Gesture control interfaces provide kiosks with the ability to detect human movements that can help individuals carry out tasks without physically touching the machine.
The kiosk has not gone through many changes since its inception. A kiosk usually consists of a touchscreen or a keypad input mechanism that requires the user to touch the device physically. Of the two, touchscreen kiosks are ruling the domain while the keypad interface is slowly dying out. While touch screen kiosks can get the job done as intended, individuals are apprehensive of using them due to certain limitations. For instance, kiosks can’t be used by non-native English speakers (true for keypad interfaces too) or people who have a high regard for hygiene. Public shared surfaces aren’t that hygienic when you analyze the number of people interacting with it daily. So what can be done to solve these problems? Well, don’t worry. Gesture control interface is here to replace the age-old touchscreen mechanism.
What is Gesture Control?
Gesture control is the ability to recognize and interpret the movements of the human body to interact with and control a computer system without direct physical contact. Gesture control uses depth and motion sensors on the hardware side and computer vision on the software front to function. Gesture control provides an interactive and engaging interface for users that is much faster, safer, and less physically demanding than a touchscreen interface.
Where Have You Seen Gesture Control Interfaces Before?
Although gesture control technology is not immensely popular or talked about, it is already being used in several devices, and its adoption is increasing by the day. If you’re a mobile enthusiast, you might be aware of gesture controls available on the Pixel 4. Users can skip tracks, increase or decrease volume, or silence calls without even laying a finger on the device. They can swipe or wave their hands over the phone to carry out these tasks. Similarly, DJI’s Spark can be controlled using gestures. Users can pilot the drone or capture photos from the drone’s camera with hand gestures.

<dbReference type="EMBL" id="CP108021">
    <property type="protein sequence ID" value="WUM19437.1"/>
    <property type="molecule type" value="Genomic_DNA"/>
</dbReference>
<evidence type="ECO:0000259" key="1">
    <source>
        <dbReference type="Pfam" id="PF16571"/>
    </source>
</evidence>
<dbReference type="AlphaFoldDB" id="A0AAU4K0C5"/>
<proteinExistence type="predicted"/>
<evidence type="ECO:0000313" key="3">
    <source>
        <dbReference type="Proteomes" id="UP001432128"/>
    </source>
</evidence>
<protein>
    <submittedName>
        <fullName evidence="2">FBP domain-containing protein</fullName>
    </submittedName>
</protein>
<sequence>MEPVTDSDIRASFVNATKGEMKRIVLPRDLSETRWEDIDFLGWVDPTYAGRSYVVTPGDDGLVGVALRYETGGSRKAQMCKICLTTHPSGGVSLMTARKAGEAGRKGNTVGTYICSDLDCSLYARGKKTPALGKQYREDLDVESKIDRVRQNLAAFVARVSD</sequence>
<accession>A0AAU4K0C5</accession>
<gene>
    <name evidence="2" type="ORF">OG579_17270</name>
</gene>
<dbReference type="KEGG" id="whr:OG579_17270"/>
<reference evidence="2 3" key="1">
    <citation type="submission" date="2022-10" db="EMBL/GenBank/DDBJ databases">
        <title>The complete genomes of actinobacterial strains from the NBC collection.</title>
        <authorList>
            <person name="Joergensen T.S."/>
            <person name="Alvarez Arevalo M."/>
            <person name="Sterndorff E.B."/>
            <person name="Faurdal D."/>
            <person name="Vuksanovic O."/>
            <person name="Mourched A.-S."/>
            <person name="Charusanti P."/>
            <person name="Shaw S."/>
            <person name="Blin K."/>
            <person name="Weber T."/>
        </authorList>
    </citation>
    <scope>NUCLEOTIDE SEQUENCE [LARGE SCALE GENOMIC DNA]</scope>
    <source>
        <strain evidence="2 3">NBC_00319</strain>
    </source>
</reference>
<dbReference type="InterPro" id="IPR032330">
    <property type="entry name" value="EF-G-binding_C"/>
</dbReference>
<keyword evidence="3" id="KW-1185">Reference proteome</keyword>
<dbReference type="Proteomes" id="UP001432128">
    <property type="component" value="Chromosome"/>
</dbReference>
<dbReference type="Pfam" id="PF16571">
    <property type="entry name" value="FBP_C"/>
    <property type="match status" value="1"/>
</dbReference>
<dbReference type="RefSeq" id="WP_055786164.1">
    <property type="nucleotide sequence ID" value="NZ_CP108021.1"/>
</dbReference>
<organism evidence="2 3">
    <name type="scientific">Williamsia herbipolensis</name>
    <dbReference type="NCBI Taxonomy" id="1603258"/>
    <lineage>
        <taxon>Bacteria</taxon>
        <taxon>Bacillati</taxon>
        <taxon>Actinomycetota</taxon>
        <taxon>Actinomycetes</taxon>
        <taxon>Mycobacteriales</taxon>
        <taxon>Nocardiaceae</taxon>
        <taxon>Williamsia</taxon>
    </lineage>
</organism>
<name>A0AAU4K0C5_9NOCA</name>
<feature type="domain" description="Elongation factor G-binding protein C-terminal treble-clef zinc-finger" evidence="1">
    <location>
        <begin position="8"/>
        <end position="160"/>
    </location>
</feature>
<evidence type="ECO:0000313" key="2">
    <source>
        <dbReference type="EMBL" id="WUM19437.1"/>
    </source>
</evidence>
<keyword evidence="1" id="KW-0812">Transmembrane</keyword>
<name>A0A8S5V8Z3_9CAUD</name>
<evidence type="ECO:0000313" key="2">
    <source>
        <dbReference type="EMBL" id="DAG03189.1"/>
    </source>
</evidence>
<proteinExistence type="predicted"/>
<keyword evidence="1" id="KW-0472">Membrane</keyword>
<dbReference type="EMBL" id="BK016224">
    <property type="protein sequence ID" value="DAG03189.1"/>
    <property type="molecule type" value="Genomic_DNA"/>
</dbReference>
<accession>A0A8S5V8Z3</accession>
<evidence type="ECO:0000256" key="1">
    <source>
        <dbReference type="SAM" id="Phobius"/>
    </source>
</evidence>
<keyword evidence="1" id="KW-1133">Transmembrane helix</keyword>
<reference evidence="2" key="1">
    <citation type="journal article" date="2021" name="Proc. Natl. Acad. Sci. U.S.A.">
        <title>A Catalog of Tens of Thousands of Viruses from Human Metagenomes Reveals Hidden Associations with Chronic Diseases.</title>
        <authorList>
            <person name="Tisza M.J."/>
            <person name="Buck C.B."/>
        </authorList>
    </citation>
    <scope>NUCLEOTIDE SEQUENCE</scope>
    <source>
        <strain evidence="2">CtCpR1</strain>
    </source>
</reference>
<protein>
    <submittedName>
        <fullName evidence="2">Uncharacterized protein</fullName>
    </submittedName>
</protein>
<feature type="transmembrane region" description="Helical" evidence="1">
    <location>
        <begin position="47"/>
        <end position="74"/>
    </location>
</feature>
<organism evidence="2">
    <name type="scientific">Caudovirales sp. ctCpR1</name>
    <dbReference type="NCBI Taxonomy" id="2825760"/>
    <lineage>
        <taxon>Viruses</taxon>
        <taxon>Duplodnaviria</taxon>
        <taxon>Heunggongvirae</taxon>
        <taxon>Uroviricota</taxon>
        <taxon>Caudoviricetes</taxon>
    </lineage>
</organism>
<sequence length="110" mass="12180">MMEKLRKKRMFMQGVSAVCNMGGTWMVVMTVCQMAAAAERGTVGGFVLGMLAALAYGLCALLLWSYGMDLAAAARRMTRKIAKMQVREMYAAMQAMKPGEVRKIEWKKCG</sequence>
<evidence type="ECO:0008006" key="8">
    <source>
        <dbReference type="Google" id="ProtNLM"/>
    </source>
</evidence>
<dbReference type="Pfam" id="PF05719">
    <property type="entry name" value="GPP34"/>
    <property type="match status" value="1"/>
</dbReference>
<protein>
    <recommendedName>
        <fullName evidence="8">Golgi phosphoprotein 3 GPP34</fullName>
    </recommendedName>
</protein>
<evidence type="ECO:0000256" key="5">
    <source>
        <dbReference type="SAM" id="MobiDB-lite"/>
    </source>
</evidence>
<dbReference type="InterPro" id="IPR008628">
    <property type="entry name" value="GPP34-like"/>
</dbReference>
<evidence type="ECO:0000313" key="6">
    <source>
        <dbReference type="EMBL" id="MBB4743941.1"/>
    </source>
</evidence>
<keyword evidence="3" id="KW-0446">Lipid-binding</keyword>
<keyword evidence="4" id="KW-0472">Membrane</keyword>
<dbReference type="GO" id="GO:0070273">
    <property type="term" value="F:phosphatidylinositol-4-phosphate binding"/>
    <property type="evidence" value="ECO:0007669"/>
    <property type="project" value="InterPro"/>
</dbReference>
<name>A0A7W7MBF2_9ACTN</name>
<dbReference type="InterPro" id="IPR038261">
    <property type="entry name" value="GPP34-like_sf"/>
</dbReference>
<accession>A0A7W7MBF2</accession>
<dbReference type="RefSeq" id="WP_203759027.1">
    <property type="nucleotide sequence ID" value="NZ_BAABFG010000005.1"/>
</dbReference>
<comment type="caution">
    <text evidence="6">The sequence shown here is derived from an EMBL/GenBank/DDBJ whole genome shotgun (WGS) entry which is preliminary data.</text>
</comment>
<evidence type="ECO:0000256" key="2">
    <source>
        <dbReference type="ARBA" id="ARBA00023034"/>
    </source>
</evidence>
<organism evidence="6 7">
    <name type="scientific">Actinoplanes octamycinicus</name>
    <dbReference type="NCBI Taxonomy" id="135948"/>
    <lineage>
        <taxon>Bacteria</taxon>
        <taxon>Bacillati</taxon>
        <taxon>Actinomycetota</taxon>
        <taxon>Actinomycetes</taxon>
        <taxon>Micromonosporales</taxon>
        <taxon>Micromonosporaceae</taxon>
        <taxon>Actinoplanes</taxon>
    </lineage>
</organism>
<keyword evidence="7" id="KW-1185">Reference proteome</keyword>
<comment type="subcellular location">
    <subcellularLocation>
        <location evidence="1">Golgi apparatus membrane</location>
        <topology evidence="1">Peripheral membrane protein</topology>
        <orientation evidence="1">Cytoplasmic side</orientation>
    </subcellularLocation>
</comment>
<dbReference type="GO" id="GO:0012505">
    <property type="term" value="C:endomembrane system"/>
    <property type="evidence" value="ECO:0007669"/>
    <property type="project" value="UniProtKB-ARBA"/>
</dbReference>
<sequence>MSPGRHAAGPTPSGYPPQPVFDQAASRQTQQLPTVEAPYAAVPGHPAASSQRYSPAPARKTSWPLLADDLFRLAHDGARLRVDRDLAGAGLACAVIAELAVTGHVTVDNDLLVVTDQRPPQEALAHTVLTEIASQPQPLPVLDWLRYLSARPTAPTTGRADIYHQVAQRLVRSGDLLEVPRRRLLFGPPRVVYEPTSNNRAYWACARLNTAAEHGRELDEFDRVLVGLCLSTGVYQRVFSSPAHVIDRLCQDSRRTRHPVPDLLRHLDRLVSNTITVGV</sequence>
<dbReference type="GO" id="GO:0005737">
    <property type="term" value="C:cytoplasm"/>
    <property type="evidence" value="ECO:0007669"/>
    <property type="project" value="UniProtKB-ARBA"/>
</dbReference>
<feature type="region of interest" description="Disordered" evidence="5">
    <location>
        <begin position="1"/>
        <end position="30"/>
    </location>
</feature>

Why Does Your Kiosk Need a Gesture Control Interface?
Gesture controls can similarly be used in kiosks to carry out tasks while providing an enriching experience to the customer and eliminating the need for touching the kiosk. Individuals can wave, pinch, or perform different gestures to carry out tasks. Here is a look at a few of the major benefits of using gesture control interfaces in kiosks.
- Improved safety: As kiosks with gesture control interface provide a touchless experience, it reduces transmission of bacteria and other disease-causing elements through shared surfaces. This is highly important, considering the current COVID 19 scenario. A large number of users that are apprehensive about using public shared surfaces can gravitate towards increasing touchless gesture control interface kiosks.
- Increased speed: Kiosks with gesture control interface are faster than touchscreen kiosks. Since the gesture recognition tools track movements in real-time, the input is much quicker than touchscreen kiosks.
- Engaging interface: Touchless kiosks provide an engaging method of interaction. Put simply, it makes the kiosk more fun!
- Reduced operational costs: Touch screens usually go through wear and tear over the years due to frequent use. Then, there is also the cost of keeping the screen clean at all times. With gesture controls, all these costs are eliminated. Once, you have installed gesture recognition sensors, you can utilize them with little to no maintenance cost. Touchless kiosks also help businesses with power-saving. The kiosk can be programmed to go into sleep mode (reducing power consumption) when not in use and can power on by identifying a gesture from the user.
Gesture control interface can be used standalone or combined with other advanced technologies such as voice recognition to provide users with more interaction options. Users can easily switch to speaking with the kiosk if they get tired of gesticulating. Thus, touchless kiosks provide multiple engaging interaction methods, which users can easily switch between, without any compromise on the functionality or efficiency of the kiosk.
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